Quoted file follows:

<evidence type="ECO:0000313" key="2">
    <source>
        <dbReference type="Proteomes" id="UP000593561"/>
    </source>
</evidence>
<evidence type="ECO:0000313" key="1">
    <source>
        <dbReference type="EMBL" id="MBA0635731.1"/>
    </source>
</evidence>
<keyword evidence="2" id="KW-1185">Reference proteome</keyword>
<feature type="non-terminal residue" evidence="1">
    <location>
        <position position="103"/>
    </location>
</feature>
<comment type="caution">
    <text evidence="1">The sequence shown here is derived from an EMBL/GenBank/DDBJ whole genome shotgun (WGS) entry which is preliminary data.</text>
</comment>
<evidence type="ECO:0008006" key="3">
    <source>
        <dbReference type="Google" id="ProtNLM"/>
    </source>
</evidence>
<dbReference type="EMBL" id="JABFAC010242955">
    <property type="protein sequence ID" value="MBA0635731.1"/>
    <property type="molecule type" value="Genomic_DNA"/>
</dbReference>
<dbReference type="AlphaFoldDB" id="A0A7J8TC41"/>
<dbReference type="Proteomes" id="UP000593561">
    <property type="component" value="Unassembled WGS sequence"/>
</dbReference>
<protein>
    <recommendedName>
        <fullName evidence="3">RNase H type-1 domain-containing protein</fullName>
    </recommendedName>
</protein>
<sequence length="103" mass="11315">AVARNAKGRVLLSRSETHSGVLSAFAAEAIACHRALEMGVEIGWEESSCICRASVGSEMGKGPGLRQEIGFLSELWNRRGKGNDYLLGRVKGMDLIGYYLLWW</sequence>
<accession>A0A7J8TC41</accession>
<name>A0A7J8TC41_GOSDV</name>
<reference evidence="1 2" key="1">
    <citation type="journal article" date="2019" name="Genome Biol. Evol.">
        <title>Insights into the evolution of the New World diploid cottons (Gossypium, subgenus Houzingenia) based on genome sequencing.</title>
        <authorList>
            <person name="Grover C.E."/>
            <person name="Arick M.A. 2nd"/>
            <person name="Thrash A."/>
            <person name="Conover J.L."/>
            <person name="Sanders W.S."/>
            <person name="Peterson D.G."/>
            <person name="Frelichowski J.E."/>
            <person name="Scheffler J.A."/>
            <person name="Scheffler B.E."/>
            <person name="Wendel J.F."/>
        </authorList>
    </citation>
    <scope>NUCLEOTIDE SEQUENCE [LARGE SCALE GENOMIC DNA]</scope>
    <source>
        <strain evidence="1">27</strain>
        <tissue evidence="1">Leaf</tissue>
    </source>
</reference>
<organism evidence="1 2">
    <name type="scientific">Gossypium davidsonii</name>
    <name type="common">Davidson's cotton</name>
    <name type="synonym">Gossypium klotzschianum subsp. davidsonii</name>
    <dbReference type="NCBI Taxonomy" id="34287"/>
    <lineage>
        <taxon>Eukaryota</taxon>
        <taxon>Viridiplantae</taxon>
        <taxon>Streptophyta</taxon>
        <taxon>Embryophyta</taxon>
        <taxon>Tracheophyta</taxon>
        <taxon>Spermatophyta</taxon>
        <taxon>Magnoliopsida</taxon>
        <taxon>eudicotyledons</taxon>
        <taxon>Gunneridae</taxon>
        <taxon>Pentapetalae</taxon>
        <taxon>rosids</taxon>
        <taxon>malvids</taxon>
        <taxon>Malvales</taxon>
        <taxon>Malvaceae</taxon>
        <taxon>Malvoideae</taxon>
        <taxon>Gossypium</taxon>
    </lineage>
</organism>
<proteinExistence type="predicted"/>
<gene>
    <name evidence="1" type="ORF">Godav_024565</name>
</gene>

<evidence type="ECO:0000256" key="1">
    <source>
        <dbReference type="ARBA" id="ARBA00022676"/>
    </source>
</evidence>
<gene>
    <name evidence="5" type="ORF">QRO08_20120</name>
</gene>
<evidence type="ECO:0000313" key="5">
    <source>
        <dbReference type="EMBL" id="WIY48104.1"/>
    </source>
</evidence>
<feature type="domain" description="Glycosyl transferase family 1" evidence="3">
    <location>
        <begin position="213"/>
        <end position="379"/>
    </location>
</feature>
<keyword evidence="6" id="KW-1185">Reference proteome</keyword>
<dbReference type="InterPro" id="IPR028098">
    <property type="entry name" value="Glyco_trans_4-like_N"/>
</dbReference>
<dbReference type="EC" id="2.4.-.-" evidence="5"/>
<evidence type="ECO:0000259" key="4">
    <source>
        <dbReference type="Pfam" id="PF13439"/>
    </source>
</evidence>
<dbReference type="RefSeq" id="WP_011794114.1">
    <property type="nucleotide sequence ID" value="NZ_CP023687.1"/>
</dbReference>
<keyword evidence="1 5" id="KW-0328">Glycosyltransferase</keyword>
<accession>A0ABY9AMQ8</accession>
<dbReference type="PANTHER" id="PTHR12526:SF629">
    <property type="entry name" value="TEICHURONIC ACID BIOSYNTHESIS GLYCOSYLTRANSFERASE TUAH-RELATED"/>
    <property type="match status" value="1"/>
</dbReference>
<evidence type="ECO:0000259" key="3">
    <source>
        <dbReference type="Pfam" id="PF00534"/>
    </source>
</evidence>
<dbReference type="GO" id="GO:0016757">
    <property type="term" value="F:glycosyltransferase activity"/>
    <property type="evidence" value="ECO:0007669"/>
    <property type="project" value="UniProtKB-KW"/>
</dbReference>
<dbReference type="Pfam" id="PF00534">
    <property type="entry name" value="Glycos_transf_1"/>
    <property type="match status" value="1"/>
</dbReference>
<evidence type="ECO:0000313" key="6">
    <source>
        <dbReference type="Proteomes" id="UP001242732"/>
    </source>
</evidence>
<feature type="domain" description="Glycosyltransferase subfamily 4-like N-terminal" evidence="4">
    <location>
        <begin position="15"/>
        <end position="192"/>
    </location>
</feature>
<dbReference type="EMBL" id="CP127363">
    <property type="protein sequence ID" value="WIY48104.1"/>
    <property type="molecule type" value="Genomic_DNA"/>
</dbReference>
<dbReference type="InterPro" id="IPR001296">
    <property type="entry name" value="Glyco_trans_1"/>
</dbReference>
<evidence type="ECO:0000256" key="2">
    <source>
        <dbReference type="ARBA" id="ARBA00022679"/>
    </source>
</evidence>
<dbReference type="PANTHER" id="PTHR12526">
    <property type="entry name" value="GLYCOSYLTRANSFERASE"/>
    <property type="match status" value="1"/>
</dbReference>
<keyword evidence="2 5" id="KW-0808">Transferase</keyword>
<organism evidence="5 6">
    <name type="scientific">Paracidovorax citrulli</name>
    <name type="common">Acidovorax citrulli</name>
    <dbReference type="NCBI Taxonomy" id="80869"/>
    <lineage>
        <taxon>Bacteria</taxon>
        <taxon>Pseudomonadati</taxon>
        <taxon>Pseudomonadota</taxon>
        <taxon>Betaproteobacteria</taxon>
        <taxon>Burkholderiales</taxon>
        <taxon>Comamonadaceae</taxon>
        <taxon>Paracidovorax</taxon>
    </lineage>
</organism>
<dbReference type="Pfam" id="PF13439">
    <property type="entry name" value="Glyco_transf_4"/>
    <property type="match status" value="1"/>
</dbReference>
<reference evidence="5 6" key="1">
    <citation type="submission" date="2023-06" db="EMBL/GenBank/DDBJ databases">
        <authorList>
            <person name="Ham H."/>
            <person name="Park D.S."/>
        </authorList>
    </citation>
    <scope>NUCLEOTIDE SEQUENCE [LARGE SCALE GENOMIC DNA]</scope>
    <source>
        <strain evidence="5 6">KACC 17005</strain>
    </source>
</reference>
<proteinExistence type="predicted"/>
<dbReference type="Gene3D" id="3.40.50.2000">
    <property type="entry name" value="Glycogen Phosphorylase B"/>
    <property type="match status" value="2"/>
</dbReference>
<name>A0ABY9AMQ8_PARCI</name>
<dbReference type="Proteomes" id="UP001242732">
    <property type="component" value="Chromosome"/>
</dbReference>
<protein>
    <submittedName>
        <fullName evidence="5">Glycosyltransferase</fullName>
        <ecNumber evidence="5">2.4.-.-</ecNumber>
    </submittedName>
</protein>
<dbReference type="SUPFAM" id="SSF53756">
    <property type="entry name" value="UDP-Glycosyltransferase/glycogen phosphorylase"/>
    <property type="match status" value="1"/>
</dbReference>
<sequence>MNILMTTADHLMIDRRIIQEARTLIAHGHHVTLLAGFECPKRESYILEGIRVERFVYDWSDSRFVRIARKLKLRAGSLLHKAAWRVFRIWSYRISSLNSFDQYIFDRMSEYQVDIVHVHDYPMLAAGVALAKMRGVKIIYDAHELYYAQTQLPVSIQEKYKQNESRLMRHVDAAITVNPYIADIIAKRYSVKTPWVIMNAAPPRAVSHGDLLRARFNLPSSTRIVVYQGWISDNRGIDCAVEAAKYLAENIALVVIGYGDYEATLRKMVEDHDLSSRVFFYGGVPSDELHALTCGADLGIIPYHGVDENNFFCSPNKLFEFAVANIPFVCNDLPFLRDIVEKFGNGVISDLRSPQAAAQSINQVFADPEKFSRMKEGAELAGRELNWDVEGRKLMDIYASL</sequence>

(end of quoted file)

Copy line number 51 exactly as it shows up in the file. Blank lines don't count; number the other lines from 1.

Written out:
            <person name="Frelichowski J.E."/>